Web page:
"I'm always by myself." Last night, Casey Donovan spoke about her aching loneliness.


“I can’t just pretend I don’t need another friend. Guess I’m stuck being lonely.”

This is one of the lines from Casey Donovan’s 2017 song titled Lonely.

Speaking on SBS Insight last night, the former Australian Idol and I’m A Celebrity Get Me Out Of Here winner opened up about her journey with the emotion, one which has been present in different forms throughout her life.

Singer Casey Donovan talks about being catfished. Post continues after video.

Video via Channel 10

“In a world that’s very glitz and glamour, I am always doing things by myself. Coming into an industry where trying to make friends is difficult, because I didn’t know if they wanted to be my friend or if they wanted to be Casey Donovan’s friend. It was tricky navigating that,” she said.

Casey isn’t alone. The moving episode of Insight titled ‘Overcoming Loneliness’ touches on the stories of lots of lonely Australians from all walks of life.

The statistics are startling. 1 in 4 Aussies feel lonely at least three days a week, the program says.

Health wise the impact is compared to smoking 15 cigarettes a day.


“Sometimes when my mate gets home from work I’ll want to have a chat but I think ‘oh he’s probably had a really big day I’ll just go into my room or sit and watch the box’,” Casey told the show.

“I don’t really like to impose on people’s lives. Whether it be acting or singing, I have my band and we fool around. But the acting world, you show up and you have a job to do. you’ll say ‘gday how you doing how are the kids, yeah great’. But y’know I am sitting there worrying about my lines and basically… well it’s lonely,” she said.

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Casey finds it hard in both her personal and professional career to make friends. Image: Getty.

For Casey, her feelings of loneliness began when she was a child. She grew up in a broken home with a loving mother and step-father and an absent birth father.

"I had a complicated relationship with my dad, it's affected me in that I block out memory. I don't put expectation into my life. I've learnt to show up and if something great happens, something great happens. If I have low expectations I can't get hurt," she told the program.

Casey's school life was also hard, fuelled most of the time by her anger and darkness stemming from her father's absence.

"I only had a few friends but I was always the 'yes' person. It was never like I was invited, I'd say 'what are you doing', ' oh, we're going to the shops', 'can I come?''"she said.

When it came to self image, Casey as a young girl didn't fit into female clothing, and admits she often thought of herself as a "little fat boy."

"I actually wore swimmers to school every day because the fear of someone seeing my stomach scared the absolute bejeezus out of me.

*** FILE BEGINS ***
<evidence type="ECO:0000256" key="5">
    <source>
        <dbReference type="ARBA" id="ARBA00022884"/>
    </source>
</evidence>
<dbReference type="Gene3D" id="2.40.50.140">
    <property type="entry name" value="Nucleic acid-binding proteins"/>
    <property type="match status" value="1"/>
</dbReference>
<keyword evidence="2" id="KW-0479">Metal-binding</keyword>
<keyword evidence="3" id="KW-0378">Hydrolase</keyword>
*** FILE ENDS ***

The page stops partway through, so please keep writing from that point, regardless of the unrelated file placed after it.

"In winter I'd tell people I was going swimming after school. I didn't know who I was. My dad didn't love me, this was happening, things were falling down, no one wanted me to go to the shops with them...." she said.

When Casey was 16, she met a man on tour.

"I didn't know who this guy was. He persisted to call me, and being a 16 year old and not being able to go out and drink with everyone this guy's voice became a nice slice of distraction while I was on the road. When I got back from tour he was going to come and pick me up from the airport and his friend showed up... this woman, which was bizarre," she explained.


Casey's 'relationship' with the man on the other end of the phone lasted for six years.

"I would be in tears and screaming at this chick saying 'he's your best mate, you've shown me where he lived where is he?!' She would swear black and blue he was real. I didn't want to have to tell myself this whole thing was a lie."

Eventually Casey found out he was a lie. She had been catfished for most of her late teens and early adulthood by the woman pretending to be her 'boyfriend's' best friend.

"I hit complete ground zero. This chick had been pretending to be this guy to the point where my first sexual experience was with this girl because that's what he wanted and I thought by doing this, he's going to turn up and everything's going to be rosy and glorious and that wasn't the case," Casey said.


As a result of what she'd been through, Casey spiralled into loneliness and depression.

"I had got rid of them [other friends] because they didn't serve her [the catfish's] purpose. I was stupid enough to believe that. It was a lonely few years, and music kept my sanity," she admitted.

Casey says there were moments she wanted to die. It was sad, and it was dark.

"I've only just come clean of it in the last few years, looking back and laughing because I have to. I had to move on or I'd be stuck in that moment," she said.

But even though she's put the trauma of the catfish experience behind her, Casey says her life is still pretty lonely. She has two cats that need her, but admitted on the show; "some days I honestly don't get out of bed. I'm just beat. I'll feed the cats, go back to sleep."

After listening to the other stories of loneliness, a defiant Casey told the crowd;

"I am not going to be scared and fearful of the little things like rejections. I enjoy some perks of loneliness, detoxing and sitting with a thought - but I might try new things."


If you think you may be experiencing depression or another mental health problem, please contact your general practitioner or in Australia, contact Lifeline 13 11 14 for support or beyondblue 1300 22 4636.

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